Lost in all the media noise about the drop-off in May sales, the new General Motors incentive/pricing program and North American production cuts by GM and Ford were a couple of shocking developments about gasoline-electric hybrids.
1. NHTSA is investigating a stalling problem in 2004-05 Toyota Prius models that could lead to a safety recall of 75,000 vehicles.
2. An Edmunds.com analysis shows it's more expensive to own and operate hybrids, despite their fuel economy.
What do you think the odds are that either of those disclosures will slow demand for hybrids?
In the Prius preliminary investigation, the Feds say they have received 33 reports of cars stalling in traffic at between 35 and 65 mph and about half of those wouldn't restart.
Last month, Toyota's Jim Press acknowledged the problem and said the company was investigating what it considered a likely software issue. If that's the case, it ought to be easy to fix without too much damage to the vehicle's reputation, just as long as no one is killed or seriously injured by some distracted driver who doesn't see them waving for help.
At Edmunds.com, the news was more pervasive. The analysis compared the cost of owning several popular hybrid models with owning similar non-hybrid models, including purchase price, federal tax credit, routine maintenance and fuel consumption.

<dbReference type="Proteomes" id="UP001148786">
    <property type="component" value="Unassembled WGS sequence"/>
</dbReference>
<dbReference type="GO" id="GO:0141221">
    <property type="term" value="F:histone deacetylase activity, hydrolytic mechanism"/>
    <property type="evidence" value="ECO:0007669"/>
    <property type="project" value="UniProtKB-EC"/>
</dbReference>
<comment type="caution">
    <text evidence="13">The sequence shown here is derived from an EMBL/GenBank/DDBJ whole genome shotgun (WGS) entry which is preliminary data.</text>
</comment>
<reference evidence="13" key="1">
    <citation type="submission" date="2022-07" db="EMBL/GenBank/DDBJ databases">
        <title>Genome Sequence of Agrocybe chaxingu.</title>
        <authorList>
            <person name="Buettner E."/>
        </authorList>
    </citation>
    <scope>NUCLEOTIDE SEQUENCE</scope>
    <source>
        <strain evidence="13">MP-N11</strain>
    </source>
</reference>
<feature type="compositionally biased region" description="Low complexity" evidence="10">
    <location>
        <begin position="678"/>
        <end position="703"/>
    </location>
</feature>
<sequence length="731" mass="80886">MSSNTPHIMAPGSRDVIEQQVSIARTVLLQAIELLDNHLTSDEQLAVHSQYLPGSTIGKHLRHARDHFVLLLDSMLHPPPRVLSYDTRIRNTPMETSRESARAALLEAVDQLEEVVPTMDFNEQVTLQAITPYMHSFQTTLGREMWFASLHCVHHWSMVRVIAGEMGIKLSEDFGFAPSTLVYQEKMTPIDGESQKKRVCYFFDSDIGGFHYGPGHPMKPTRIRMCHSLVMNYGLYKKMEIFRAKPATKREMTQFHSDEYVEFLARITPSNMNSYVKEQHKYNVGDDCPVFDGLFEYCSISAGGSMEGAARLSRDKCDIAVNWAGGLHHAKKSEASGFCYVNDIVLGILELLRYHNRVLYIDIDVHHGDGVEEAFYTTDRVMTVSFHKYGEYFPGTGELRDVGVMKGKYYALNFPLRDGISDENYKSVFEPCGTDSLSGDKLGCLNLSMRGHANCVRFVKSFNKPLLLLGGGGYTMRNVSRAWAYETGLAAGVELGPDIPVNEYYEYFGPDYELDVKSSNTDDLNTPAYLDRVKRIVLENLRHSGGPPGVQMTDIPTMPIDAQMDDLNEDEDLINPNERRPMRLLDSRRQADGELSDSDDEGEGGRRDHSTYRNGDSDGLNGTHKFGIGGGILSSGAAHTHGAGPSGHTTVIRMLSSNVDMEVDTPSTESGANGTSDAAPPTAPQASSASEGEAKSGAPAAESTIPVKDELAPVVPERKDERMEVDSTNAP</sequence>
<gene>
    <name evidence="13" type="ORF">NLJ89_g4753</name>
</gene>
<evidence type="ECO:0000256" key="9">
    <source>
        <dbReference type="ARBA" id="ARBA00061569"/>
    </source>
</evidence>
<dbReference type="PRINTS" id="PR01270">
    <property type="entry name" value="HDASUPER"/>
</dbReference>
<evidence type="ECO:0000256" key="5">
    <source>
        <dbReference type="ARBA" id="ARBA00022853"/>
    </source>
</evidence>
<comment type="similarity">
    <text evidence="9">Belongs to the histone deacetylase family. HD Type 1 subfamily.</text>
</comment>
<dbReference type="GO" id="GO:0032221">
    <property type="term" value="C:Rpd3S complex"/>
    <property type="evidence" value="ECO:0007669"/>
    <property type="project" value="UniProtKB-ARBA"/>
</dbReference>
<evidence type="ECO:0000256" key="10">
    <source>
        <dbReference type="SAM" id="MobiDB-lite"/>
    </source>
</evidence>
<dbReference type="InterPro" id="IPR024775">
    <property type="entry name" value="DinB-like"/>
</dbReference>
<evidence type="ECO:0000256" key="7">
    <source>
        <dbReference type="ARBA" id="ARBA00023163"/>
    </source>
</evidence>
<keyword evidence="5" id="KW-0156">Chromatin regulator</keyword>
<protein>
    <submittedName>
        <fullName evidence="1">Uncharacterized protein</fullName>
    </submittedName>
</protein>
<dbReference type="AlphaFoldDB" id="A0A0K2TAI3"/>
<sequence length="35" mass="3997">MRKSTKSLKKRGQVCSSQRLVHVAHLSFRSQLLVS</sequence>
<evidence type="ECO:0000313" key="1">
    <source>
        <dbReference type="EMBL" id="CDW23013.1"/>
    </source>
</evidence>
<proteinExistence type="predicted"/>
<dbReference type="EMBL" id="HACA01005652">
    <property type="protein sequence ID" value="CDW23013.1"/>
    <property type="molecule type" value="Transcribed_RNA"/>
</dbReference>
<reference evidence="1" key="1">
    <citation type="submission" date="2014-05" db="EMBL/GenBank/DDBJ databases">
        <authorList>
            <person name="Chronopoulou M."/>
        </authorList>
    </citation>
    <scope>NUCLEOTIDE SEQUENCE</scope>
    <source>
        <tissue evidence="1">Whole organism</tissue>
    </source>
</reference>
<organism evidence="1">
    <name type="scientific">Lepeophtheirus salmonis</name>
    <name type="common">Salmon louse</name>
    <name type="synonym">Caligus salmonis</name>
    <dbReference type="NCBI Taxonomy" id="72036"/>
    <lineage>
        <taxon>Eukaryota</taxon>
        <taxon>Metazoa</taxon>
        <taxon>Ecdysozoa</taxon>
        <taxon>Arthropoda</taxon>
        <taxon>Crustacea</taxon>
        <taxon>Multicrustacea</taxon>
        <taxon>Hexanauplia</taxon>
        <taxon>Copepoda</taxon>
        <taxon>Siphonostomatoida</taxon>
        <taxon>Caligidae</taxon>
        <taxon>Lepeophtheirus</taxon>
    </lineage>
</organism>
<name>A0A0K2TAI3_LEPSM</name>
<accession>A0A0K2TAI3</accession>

For example, according to Edmunds.com, in the first five years of ownership, it's:
So what's the point?
If consumers are flocking to hybrids because they think they'll save a couple of bucks when the price of gasoline goes up, they're deluding themselves.
Edmunds.com figures gasoline would have to cost $5.60 a gallon for the Escape Hybrid owner to break even and gasoline would need to hit a whopping $10.10 a gallon for the guy who bought a Prius rather than a Corolla to get right side up.
But here's what Edmunds.com missed: Many people who buy hybrids don't care about the price of gasoline. They buy a hybrid because it suits their self-image. They want to consume less fossil fuel (We can discuss the fallacy of hybrid fuel economy vs. diesels another day), and they feel as if they're doing something to make the world a little better.
And they want others to know they care.
Let's face it; some people just get a charge out of hybrids.
You may e-mail Edward Lapham at